F/TR Practice Load?

Discussion in 'Competition Forum (All Calibers)' started by radford56, Feb 10, 2019.

  1. Boisblancboy

    Boisblancboy

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    For those shooting a .22lr at 200 yards do you have to have a high quality rifle for it? Anyone using there factory rifle for this practice and ammo?
     
  2. Crow

    Crow Silver $$ Contributor

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    You'll want an accurate rifle, but you don't have to go overboard. I'm using a CZ 455 Varmint (~$400) that I've doctored up a bit (adjustable sear to eliminate trigger creep and pillar bedding), shooting $5/box Eley Target... holds about 2 moa @ 200 yds.

    Medic505's Anschutz 64 is also a factory rifle, although on a completely different plain.
     
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  3. Medic505

    Medic505 Dean Wheeler Gold $$ Contributor

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    I've shot Savage .22's at 200 and also in competition that have performed really well. Trick is to find ammo that works well in whatever rifle you are using. The Anschutz does really well with Federal 922A, but also shoots Norma Tac .22 nearly as well. At half the price as the Federal, I shoot lots of Norma. Don't get hung up on thinking you have to have a high dollar rimfire do benefit from practicing with one. It was explained to me when I started this game, Trigger Time is Trigger Time.

    http://bulletin.accurateshooter.com/2014/07/f-tr-champs-secret-weapon-40x-rimfire-f-tr-trainer/
     
  4. Medic505

    Medic505 Dean Wheeler Gold $$ Contributor

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    Against my better judgement, I'm going to respond to your post. Those three words prove beyond a shadow of a doubt that you know absolutely nothing about shooting F Class. What I don't understand is why someone that knows squat about a subject feels compelled to comment on it. If I'm not mistaken, the first line from the original post was "I was bitten by the F TR bug last year". Or something close. There once was a plethora of knowledge available on this site, but over the years those shooters that I learned so much from have one by one either stopped posting or have just faded away because they tired of arguing with posters that had no clue. 3200 posts and you haven't even been here a year, yes sir, you're destined to become an internet high master in no time.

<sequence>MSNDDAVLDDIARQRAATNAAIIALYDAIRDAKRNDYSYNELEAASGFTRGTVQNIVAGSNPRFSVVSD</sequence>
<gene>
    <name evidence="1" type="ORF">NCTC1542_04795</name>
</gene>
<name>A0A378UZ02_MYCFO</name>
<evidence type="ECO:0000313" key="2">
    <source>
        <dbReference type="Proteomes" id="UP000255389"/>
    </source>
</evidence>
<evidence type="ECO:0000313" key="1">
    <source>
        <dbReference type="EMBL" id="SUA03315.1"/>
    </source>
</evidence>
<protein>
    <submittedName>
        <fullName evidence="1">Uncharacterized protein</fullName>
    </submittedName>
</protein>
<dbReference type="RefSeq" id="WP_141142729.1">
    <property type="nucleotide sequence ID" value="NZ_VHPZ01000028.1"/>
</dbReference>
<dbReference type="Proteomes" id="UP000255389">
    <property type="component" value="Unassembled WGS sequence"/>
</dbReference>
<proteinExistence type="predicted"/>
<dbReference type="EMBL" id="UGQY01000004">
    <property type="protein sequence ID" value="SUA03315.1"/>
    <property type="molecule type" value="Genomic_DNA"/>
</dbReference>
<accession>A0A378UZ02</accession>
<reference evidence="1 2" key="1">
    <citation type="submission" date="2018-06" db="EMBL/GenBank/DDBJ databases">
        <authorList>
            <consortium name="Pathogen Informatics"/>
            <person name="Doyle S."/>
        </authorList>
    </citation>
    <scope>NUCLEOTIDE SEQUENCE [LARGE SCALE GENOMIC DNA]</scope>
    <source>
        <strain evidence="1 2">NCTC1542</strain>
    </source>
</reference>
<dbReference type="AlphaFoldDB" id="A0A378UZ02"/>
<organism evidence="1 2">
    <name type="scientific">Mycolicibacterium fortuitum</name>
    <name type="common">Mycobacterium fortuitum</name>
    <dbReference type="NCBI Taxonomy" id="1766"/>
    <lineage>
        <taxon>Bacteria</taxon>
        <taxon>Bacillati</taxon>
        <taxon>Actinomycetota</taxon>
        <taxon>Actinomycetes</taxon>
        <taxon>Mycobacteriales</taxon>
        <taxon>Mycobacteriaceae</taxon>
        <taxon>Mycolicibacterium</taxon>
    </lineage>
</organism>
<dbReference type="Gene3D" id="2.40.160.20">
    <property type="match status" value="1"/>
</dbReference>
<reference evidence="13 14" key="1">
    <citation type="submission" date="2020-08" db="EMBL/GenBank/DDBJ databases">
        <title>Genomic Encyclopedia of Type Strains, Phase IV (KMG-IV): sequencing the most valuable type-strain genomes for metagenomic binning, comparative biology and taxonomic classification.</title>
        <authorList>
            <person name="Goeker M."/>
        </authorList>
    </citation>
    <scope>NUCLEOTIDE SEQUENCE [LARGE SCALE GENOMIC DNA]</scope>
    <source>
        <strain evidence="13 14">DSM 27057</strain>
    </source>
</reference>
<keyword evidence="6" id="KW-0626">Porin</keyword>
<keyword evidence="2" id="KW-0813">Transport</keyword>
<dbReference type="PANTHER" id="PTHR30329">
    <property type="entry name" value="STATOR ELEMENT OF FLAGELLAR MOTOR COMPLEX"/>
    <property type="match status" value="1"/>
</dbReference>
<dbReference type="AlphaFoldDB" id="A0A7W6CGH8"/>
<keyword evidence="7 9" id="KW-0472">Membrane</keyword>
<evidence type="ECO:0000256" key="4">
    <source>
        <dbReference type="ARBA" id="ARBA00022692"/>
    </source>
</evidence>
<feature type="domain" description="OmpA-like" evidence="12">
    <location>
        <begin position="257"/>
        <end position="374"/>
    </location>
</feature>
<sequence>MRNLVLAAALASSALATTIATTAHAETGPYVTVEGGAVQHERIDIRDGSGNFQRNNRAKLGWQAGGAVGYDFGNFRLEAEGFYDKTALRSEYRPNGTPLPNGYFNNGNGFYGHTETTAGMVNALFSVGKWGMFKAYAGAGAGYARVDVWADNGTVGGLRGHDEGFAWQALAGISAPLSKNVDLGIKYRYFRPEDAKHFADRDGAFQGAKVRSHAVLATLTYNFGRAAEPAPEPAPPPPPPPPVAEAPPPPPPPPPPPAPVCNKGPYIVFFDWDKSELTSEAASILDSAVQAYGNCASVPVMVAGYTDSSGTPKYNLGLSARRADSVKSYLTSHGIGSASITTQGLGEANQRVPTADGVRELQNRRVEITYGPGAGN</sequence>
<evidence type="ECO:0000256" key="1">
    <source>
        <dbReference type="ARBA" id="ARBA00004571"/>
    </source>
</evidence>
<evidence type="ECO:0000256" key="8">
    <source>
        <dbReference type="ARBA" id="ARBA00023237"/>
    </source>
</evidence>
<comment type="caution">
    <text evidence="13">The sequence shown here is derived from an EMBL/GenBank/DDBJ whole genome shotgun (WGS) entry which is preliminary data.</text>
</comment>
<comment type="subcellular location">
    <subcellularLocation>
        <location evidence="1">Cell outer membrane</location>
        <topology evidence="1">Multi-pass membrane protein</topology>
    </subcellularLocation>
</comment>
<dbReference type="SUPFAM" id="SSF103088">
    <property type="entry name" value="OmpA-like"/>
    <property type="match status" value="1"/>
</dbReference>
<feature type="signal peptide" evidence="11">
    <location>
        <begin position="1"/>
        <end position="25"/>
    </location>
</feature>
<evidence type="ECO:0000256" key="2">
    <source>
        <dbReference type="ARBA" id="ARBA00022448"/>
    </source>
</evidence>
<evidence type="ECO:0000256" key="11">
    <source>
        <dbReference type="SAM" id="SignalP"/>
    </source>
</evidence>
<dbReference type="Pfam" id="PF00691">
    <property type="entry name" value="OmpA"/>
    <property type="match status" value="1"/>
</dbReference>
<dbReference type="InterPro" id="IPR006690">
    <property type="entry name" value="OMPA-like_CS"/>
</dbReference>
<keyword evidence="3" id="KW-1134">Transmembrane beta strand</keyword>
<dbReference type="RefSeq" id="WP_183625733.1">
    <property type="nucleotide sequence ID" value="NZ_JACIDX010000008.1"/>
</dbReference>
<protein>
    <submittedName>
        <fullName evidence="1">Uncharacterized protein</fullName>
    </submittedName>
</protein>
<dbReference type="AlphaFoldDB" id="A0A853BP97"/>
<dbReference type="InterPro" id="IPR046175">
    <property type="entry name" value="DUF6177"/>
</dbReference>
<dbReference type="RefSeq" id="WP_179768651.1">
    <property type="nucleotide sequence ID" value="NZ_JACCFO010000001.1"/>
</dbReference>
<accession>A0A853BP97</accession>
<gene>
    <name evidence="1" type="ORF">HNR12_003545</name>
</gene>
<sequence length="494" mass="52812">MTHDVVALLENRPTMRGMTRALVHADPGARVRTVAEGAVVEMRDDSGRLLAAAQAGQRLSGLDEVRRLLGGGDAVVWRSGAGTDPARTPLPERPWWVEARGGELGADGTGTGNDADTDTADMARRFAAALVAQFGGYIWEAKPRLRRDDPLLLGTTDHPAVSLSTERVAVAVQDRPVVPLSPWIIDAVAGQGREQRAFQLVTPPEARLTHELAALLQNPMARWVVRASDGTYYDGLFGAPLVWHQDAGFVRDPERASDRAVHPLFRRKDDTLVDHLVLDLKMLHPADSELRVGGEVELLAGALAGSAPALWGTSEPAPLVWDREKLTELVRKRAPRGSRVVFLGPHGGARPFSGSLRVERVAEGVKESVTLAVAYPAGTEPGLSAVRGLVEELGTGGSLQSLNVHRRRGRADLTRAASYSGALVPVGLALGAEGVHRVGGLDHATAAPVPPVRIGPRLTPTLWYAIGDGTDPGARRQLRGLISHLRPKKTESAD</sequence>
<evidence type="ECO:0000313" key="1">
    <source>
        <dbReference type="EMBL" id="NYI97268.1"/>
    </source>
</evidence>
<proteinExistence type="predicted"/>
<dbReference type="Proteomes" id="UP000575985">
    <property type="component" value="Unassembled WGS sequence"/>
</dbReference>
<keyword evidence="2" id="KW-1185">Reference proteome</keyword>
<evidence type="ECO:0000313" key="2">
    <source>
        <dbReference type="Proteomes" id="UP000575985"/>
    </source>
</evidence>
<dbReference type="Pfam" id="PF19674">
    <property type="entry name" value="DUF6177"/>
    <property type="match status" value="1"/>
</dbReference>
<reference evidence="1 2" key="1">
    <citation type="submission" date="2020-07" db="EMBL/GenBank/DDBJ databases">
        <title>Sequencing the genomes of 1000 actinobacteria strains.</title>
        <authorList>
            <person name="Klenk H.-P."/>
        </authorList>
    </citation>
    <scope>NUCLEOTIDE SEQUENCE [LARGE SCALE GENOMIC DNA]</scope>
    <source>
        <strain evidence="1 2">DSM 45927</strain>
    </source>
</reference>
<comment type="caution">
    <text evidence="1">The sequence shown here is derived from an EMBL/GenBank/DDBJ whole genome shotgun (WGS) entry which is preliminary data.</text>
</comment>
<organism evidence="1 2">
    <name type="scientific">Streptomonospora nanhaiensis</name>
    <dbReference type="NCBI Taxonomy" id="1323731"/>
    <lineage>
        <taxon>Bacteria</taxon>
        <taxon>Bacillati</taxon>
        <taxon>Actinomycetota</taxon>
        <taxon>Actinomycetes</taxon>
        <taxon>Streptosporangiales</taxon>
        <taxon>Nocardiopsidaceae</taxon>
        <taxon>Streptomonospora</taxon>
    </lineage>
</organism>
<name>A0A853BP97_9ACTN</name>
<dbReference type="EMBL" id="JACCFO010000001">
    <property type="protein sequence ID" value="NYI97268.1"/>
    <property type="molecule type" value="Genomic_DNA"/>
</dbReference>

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  5. SPJ

    SPJ Silver $$ Contributor

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    Hello Dean
    I couldn't help noticing that you quoted me, obviously you wanted to get my attention while you gave me a piece of your mind. I'm ok with that no problem.
    When I look at my post count I'm amazed myself sometimes, how is that even possible I wonder?perhaps I'm just an old man with too much time on my hands.
    Although when I joined this open forum there wasn't any limit brought to my attention , maybe I missed that while reading the rules.
    I've competed in several things over the years even got pretty good at a few of them once I understood the mental approach it took I got better and for me regardless of the task at hand it wasn't about volume. My point about the 22 cal is based on ballistics and recoil management and not to take any shot at you"
    Obviously you believe that FTR has a separate approach to accurate shooting so that's ok.
    Interesting reading this thread I wasn't the only one that differed from you.
    I don't see you calling them out.
    That's cool also because I figured you got your reasons.
    I made a promise to myself soon after joining that I would help anyone possible to re pay the help and guidance that was given to me and once that had been accomplished I would delete my account. I'm at that point right now and have discussed this with moderators and a few members that asked me to reconsider.
    So I'll ask you- do you want me gone?
    Here's your chance..
    Jim
     
  6. Ned Ludd

    Ned Ludd Silver $$ Contributor